Now that Kubernetes has won, DigitalOcean takes a late dip in K8s
Swims hard in the direction of Google Cloud, Microsoft Azure, Amazon, etc
Now that Kubernetes has become the de facto standard for overseeing software containers, it's all but obligatory for cloud platform vendors to offer the software as a managed service.
Google, which created Kubernetes before turning it into a model open-source project, sells its paid service under the name Google Kubernetes Engine. Microsoft began doing the same last October with its Azure Kubernetes Service. And Amazon last November waded into pool with its Elastic Kubernetes Service and an even more hands-off variant called Fargate.
Not to be left behind, DigitalOcean will test the water on Wednesday by announcing its own take on the open-source dish: DigitalOcean Kubernetes.
Scheduled to debut in June through an early access program, with general availability planned for later in the year, DigitalOcean Kubernetes works in conjunction with the cloud platform's product suite. That means customers will have access to DigitalOcean's block and object storage, firewalls, load balancers, and continuous integration options in their Kubernetes clusters.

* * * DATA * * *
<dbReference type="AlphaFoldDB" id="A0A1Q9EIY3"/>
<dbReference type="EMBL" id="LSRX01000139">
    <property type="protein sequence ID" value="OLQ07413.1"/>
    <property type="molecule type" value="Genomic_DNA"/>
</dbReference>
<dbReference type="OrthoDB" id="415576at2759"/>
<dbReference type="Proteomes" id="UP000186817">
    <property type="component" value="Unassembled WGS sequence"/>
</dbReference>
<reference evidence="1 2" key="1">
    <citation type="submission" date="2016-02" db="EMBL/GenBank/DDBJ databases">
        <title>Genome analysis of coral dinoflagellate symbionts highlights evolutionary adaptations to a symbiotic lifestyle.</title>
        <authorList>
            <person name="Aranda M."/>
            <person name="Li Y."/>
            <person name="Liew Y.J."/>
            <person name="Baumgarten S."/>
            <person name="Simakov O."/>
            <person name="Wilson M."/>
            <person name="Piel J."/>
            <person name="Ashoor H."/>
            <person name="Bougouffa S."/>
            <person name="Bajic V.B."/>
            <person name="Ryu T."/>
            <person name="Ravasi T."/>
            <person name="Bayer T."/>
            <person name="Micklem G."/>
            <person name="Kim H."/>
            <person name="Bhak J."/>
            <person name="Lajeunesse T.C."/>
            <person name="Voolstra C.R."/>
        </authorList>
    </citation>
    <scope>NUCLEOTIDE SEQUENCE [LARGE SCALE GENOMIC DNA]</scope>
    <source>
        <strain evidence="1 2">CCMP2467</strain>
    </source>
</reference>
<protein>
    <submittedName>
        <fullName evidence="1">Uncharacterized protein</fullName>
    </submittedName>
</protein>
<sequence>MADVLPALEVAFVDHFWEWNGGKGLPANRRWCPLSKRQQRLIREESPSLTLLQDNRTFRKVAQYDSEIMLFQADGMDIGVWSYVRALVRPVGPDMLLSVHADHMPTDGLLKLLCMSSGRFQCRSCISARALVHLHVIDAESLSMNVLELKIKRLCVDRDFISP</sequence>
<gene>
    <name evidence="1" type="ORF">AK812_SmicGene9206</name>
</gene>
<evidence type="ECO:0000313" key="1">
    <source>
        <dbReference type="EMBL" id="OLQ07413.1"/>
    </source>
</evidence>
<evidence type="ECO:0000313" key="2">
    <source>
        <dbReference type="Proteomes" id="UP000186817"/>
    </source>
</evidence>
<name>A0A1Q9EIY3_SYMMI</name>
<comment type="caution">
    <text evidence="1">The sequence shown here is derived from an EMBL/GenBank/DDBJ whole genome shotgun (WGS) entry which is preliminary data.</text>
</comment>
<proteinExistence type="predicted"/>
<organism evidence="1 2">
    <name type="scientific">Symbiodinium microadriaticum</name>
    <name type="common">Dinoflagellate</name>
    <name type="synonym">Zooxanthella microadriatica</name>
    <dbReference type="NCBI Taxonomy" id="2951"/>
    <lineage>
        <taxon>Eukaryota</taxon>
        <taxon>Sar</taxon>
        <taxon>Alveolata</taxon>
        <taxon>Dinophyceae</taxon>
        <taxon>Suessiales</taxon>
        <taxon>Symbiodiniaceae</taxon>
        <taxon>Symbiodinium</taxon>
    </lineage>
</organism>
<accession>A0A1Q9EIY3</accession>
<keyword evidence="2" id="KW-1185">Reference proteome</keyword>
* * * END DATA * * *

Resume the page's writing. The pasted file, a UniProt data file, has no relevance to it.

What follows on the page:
The company says it will store metrics, logs and events for each node separately, so the analytics data isn't lost if the node goes away.
Shiven Ramji, in a phone interview with The Register, said the company has two primary reasons for betting on K8s, as the orchestration software is sometimes called.
First, he said, a lot of businesses are already using Digital Ocean to run Kubernetes on their own and they want support, because the software is rather complicated. And then, he said, a lot of smaller customers and individual developers who have not yet shifted to containerized workloads, or are about to, need some help getting there.
"Kubernetes for an average developer is complicated and difficult to use," said Ramji.
One point of differentiation, he said, will be the company's tutorials, which tend to be well-regarded as learning resources.
The company, popular among businesses and developers with limited resources, also plans to compete on price. "Our price is very, very competitive," he said.
Looking ahead, Ramji said DigitalOcean may develop a marketplace for cloud-related services. The company is also looking to integrate other Cloud Native Computing Foundation projects into its platform.
As a sign of its commitment to Kubernetes, Ramji noted that Digital Ocean is upgrading its financial support for the CNCF from a silver membership to gold.
Asked how the push toward serverless computing might affect its interest in Kubernetes, Ramji said he expected the two technologies to co-exist.
"It's not like it's all serverless or all containers," he said. "I think it will be a hybrid of the two. There are still tons of use cases where containers or Kubernetes will be a good solution." ®